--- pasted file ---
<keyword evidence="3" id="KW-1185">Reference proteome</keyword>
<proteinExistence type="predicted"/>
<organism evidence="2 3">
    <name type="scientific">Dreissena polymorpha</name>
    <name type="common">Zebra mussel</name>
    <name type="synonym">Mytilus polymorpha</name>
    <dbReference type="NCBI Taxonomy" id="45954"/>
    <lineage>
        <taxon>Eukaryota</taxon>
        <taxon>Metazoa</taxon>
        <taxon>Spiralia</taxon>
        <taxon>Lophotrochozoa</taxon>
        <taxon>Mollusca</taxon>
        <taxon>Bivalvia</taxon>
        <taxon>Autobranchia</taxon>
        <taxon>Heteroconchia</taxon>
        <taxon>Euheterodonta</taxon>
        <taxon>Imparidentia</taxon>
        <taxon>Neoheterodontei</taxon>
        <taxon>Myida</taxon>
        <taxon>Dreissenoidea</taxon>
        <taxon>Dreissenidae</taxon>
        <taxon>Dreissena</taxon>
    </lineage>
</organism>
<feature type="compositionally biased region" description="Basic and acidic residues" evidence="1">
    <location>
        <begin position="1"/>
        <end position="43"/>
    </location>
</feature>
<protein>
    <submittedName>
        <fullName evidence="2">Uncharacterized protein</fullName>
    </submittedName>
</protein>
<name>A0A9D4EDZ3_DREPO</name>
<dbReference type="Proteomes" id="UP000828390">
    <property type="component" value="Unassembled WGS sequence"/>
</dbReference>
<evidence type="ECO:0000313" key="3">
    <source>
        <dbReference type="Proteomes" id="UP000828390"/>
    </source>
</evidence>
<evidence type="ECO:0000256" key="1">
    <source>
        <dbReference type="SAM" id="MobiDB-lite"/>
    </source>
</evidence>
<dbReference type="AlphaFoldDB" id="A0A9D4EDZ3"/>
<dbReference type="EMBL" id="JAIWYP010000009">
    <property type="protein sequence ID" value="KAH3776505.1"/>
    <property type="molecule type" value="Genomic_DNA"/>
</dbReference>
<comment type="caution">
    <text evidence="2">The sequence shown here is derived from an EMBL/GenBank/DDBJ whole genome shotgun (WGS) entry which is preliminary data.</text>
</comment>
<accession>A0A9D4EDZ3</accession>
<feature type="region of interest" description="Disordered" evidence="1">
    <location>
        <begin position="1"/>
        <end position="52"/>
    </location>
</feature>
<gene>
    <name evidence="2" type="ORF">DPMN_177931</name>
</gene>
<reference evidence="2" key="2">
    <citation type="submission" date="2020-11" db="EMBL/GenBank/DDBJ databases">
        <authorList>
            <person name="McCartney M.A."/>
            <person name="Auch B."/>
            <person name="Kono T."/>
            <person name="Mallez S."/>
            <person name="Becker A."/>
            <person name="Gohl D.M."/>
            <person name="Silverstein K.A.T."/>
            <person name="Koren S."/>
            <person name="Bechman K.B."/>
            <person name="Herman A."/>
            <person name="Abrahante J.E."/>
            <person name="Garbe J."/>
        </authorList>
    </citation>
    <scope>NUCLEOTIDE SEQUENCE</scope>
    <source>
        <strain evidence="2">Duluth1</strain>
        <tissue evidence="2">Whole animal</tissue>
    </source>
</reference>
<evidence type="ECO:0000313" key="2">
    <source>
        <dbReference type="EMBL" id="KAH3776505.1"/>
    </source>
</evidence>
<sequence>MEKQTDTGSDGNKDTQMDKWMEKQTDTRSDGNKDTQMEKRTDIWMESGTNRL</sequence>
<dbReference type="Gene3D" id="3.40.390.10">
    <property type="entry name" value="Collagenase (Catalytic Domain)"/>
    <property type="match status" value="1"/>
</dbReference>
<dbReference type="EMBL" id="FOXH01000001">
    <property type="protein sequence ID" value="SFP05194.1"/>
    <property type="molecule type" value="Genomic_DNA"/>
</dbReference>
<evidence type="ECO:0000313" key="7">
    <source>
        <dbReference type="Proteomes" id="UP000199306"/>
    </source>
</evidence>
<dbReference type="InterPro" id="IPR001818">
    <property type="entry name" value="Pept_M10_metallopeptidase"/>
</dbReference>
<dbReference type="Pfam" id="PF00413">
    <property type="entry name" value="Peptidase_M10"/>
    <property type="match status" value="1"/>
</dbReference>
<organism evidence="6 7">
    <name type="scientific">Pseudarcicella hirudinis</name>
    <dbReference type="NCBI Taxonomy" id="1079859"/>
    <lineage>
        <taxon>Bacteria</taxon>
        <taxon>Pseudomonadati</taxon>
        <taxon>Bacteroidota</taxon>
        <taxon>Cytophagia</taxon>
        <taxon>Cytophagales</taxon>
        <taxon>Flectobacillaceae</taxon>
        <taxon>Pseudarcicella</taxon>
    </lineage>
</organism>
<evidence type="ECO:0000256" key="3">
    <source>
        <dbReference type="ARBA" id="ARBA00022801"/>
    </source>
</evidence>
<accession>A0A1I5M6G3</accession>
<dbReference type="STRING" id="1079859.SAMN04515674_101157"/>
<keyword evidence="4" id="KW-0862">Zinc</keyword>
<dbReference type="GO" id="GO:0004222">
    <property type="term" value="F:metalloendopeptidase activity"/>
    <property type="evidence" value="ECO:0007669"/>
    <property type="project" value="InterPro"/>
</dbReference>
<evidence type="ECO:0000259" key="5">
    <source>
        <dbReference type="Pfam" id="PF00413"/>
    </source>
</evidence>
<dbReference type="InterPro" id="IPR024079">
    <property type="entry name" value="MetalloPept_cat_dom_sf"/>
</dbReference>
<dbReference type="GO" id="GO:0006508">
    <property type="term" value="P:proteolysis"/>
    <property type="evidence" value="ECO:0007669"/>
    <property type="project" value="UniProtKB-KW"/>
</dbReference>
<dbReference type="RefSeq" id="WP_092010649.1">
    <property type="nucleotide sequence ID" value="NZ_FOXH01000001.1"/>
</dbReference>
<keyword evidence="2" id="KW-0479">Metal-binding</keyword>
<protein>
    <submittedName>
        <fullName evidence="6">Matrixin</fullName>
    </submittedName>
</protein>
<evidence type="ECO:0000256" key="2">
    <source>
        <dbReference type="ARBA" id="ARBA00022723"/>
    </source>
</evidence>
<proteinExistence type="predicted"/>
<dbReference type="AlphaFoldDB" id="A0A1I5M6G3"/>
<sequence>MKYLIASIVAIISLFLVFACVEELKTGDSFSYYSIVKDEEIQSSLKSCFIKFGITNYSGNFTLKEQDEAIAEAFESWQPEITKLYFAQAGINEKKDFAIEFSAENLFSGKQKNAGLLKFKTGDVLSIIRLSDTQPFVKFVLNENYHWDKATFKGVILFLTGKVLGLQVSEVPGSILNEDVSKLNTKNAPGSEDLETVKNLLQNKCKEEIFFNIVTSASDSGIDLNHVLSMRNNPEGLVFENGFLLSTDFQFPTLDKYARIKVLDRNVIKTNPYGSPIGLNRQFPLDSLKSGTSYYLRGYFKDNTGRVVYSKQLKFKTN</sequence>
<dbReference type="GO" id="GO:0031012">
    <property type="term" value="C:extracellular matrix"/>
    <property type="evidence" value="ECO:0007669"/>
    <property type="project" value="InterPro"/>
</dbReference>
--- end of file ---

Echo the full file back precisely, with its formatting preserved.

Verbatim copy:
<keyword evidence="3" id="KW-1185">Reference proteome</keyword>
<proteinExistence type="predicted"/>
<organism evidence="2 3">
    <name type="scientific">Dreissena polymorpha</name>
    <name type="common">Zebra mussel</name>
    <name type="synonym">Mytilus polymorpha</name>
    <dbReference type="NCBI Taxonomy" id="45954"/>
    <lineage>
        <taxon>Eukaryota</taxon>
        <taxon>Metazoa</taxon>
        <taxon>Spiralia</taxon>
        <taxon>Lophotrochozoa</taxon>
        <taxon>Mollusca</taxon>
        <taxon>Bivalvia</taxon>
        <taxon>Autobranchia</taxon>
        <taxon>Heteroconchia</taxon>
        <taxon>Euheterodonta</taxon>
        <taxon>Imparidentia</taxon>
        <taxon>Neoheterodontei</taxon>
        <taxon>Myida</taxon>
        <taxon>Dreissenoidea</taxon>
        <taxon>Dreissenidae</taxon>
        <taxon>Dreissena</taxon>
    </lineage>
</organism>
<feature type="compositionally biased region" description="Basic and acidic residues" evidence="1">
    <location>
        <begin position="1"/>
        <end position="43"/>
    </location>
</feature>
<protein>
    <submittedName>
        <fullName evidence="2">Uncharacterized protein</fullName>
    </submittedName>
</protein>
<name>A0A9D4EDZ3_DREPO</name>
<dbReference type="Proteomes" id="UP000828390">
    <property type="component" value="Unassembled WGS sequence"/>
</dbReference>
<evidence type="ECO:0000313" key="3">
    <source>
        <dbReference type="Proteomes" id="UP000828390"/>
    </source>
</evidence>
<evidence type="ECO:0000256" key="1">
    <source>
        <dbReference type="SAM" id="MobiDB-lite"/>
    </source>
</evidence>
<dbReference type="AlphaFoldDB" id="A0A9D4EDZ3"/>
<dbReference type="EMBL" id="JAIWYP010000009">
    <property type="protein sequence ID" value="KAH3776505.1"/>
    <property type="molecule type" value="Genomic_DNA"/>
</dbReference>
<comment type="caution">
    <text evidence="2">The sequence shown here is derived from an EMBL/GenBank/DDBJ whole genome shotgun (WGS) entry which is preliminary data.</text>
</comment>
<accession>A0A9D4EDZ3</accession>
<feature type="region of interest" description="Disordered" evidence="1">
    <location>
        <begin position="1"/>
        <end position="52"/>
    </location>
</feature>
<gene>
    <name evidence="2" type="ORF">DPMN_177931</name>
</gene>
<reference evidence="2" key="2">
    <citation type="submission" date="2020-11" db="EMBL/GenBank/DDBJ databases">
        <authorList>
            <person name="McCartney M.A."/>
            <person name="Auch B."/>
            <person name="Kono T."/>
            <person name="Mallez S."/>
            <person name="Becker A."/>
            <person name="Gohl D.M."/>
            <person name="Silverstein K.A.T."/>
            <person name="Koren S."/>
            <person name="Bechman K.B."/>
            <person name="Herman A."/>
            <person name="Abrahante J.E."/>
            <person name="Garbe J."/>
        </authorList>
    </citation>
    <scope>NUCLEOTIDE SEQUENCE</scope>
    <source>
        <strain evidence="2">Duluth1</strain>
        <tissue evidence="2">Whole animal</tissue>
    </source>
</reference>
<evidence type="ECO:0000313" key="2">
    <source>
        <dbReference type="EMBL" id="KAH3776505.1"/>
    </source>
</evidence>
<sequence>MEKQTDTGSDGNKDTQMDKWMEKQTDTRSDGNKDTQMEKRTDIWMESGTNRL</sequence>
<dbReference type="Gene3D" id="3.40.390.10">
    <property type="entry name" value="Collagenase (Catalytic Domain)"/>
    <property type="match status" value="1"/>
</dbReference>
<dbReference type="EMBL" id="FOXH01000001">
    <property type="protein sequence ID" value="SFP05194.1"/>
    <property type="molecule type" value="Genomic_DNA"/>
</dbReference>
<evidence type="ECO:0000313" key="7">
    <source>
        <dbReference type="Proteomes" id="UP000199306"/>
    </source>
</evidence>
<dbReference type="InterPro" id="IPR001818">
    <property type="entry name" value="Pept_M10_metallopeptidase"/>
</dbReference>
<dbReference type="Pfam" id="PF00413">
    <property type="entry name" value="Peptidase_M10"/>
    <property type="match status" value="1"/>
</dbReference>
<organism evidence="6 7">
    <name type="scientific">Pseudarcicella hirudinis</name>
    <dbReference type="NCBI Taxonomy" id="1079859"/>
    <lineage>
        <taxon>Bacteria</taxon>
        <taxon>Pseudomonadati</taxon>
        <taxon>Bacteroidota</taxon>
        <taxon>Cytophagia</taxon>
        <taxon>Cytophagales</taxon>
        <taxon>Flectobacillaceae</taxon>
        <taxon>Pseudarcicella</taxon>
    </lineage>
</organism>
<evidence type="ECO:0000256" key="3">
    <source>
        <dbReference type="ARBA" id="ARBA00022801"/>
    </source>
</evidence>
<accession>A0A1I5M6G3</accession>
<dbReference type="STRING" id="1079859.SAMN04515674_101157"/>
<keyword evidence="4" id="KW-0862">Zinc</keyword>
<dbReference type="GO" id="GO:0004222">
    <property type="term" value="F:metalloendopeptidase activity"/>
    <property type="evidence" value="ECO:0007669"/>
    <property type="project" value="InterPro"/>
</dbReference>
<evidence type="ECO:0000259" key="5">
    <source>
        <dbReference type="Pfam" id="PF00413"/>
    </source>
</evidence>
<dbReference type="InterPro" id="IPR024079">
    <property type="entry name" value="MetalloPept_cat_dom_sf"/>
</dbReference>
<dbReference type="GO" id="GO:0006508">
    <property type="term" value="P:proteolysis"/>
    <property type="evidence" value="ECO:0007669"/>
    <property type="project" value="UniProtKB-KW"/>
</dbReference>
<dbReference type="RefSeq" id="WP_092010649.1">
    <property type="nucleotide sequence ID" value="NZ_FOXH01000001.1"/>
</dbReference>
<keyword evidence="2" id="KW-0479">Metal-binding</keyword>
<protein>
    <submittedName>
        <fullName evidence="6">Matrixin</fullName>
    </submittedName>
</protein>
<evidence type="ECO:0000256" key="2">
    <source>
        <dbReference type="ARBA" id="ARBA00022723"/>
    </source>
</evidence>
<proteinExistence type="predicted"/>
<dbReference type="AlphaFoldDB" id="A0A1I5M6G3"/>
<sequence>MKYLIASIVAIISLFLVFACVEELKTGDSFSYYSIVKDEEIQSSLKSCFIKFGITNYSGNFTLKEQDEAIAEAFESWQPEITKLYFAQAGINEKKDFAIEFSAENLFSGKQKNAGLLKFKTGDVLSIIRLSDTQPFVKFVLNENYHWDKATFKGVILFLTGKVLGLQVSEVPGSILNEDVSKLNTKNAPGSEDLETVKNLLQNKCKEEIFFNIVTSASDSGIDLNHVLSMRNNPEGLVFENGFLLSTDFQFPTLDKYARIKVLDRNVIKTNPYGSPIGLNRQFPLDSLKSGTSYYLRGYFKDNTGRVVYSKQLKFKTN</sequence>
<dbReference type="GO" id="GO:0031012">
    <property type="term" value="C:extracellular matrix"/>
    <property type="evidence" value="ECO:0007669"/>
    <property type="project" value="InterPro"/>
</dbReference>